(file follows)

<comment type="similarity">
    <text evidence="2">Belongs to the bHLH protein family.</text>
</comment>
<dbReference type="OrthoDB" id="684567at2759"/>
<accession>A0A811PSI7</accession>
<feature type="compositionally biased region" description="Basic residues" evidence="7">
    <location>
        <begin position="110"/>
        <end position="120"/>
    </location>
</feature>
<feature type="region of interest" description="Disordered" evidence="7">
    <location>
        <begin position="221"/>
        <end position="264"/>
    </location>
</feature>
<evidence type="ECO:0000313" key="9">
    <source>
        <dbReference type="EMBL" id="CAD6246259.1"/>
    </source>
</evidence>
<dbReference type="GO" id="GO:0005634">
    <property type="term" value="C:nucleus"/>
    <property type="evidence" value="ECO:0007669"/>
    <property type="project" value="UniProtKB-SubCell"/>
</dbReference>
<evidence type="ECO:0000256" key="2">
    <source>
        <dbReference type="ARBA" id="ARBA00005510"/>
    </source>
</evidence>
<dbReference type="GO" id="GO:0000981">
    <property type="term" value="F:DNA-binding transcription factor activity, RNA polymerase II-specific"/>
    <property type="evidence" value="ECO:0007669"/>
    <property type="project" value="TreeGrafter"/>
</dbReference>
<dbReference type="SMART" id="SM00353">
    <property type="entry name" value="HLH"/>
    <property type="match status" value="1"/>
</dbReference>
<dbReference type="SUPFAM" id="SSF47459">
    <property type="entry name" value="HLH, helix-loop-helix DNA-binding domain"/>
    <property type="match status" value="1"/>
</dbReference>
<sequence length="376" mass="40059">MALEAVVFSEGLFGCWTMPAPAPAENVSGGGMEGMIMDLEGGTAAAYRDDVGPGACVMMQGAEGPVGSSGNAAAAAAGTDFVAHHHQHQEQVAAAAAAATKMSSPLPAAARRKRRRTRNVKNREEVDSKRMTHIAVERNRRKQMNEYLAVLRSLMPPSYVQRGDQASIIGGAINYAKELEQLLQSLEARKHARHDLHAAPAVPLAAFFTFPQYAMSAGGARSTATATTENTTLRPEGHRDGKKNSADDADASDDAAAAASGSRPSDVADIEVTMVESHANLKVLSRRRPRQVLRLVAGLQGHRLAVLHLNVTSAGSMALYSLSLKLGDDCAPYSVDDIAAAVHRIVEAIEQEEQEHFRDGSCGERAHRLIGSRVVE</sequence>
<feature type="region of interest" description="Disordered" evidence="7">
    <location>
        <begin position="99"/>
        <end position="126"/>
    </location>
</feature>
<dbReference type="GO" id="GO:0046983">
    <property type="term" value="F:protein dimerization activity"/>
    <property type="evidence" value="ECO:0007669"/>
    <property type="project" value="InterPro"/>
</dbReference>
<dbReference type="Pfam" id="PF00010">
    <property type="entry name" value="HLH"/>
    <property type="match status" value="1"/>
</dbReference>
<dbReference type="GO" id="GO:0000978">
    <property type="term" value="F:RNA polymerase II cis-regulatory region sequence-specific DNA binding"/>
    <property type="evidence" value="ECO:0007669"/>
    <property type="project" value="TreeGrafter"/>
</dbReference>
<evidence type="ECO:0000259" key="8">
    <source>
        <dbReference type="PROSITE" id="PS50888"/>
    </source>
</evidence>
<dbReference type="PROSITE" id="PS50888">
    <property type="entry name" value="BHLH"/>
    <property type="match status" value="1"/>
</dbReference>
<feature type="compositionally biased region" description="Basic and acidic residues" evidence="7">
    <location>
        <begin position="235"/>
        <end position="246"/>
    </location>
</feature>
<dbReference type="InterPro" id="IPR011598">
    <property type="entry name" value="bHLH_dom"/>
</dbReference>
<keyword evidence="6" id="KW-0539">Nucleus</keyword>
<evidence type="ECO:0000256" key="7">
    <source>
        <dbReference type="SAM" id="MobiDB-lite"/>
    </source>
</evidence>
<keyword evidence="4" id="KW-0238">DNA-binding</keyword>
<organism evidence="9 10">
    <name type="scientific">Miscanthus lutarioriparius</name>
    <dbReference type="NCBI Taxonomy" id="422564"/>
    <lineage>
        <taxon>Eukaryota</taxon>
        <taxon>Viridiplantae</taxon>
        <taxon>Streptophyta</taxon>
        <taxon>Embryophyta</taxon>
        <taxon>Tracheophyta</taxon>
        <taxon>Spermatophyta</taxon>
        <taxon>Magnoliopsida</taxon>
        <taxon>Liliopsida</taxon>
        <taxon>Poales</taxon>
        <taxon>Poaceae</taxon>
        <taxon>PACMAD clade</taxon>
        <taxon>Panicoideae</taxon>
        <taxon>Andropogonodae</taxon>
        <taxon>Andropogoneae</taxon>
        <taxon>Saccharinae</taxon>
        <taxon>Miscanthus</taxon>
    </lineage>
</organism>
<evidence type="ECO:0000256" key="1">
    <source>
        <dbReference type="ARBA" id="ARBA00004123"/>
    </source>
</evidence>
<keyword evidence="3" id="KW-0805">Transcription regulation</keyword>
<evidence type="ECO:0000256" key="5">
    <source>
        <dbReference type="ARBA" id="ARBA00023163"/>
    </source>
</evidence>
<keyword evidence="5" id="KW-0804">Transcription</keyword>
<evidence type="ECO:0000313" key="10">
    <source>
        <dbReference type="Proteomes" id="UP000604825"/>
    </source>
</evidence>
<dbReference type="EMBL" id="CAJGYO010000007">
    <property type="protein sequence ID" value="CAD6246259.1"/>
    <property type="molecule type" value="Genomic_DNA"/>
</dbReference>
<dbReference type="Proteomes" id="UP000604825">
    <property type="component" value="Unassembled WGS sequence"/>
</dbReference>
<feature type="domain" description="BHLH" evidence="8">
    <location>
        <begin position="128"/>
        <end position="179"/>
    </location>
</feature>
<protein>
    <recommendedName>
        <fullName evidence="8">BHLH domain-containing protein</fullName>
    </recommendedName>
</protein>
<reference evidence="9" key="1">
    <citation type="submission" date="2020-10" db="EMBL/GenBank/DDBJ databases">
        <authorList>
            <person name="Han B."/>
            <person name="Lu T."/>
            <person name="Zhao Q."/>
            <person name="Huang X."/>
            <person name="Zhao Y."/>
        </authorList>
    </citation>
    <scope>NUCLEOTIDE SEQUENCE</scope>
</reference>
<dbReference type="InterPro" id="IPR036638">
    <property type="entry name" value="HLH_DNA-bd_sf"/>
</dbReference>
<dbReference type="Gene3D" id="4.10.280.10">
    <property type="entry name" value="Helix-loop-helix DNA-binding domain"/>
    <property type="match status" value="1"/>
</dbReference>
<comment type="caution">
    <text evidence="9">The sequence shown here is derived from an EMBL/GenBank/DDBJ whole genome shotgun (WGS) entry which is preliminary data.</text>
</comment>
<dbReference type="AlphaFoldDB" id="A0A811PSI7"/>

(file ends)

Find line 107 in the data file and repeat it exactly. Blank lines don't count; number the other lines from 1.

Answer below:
        <taxon>Panicoideae</taxon>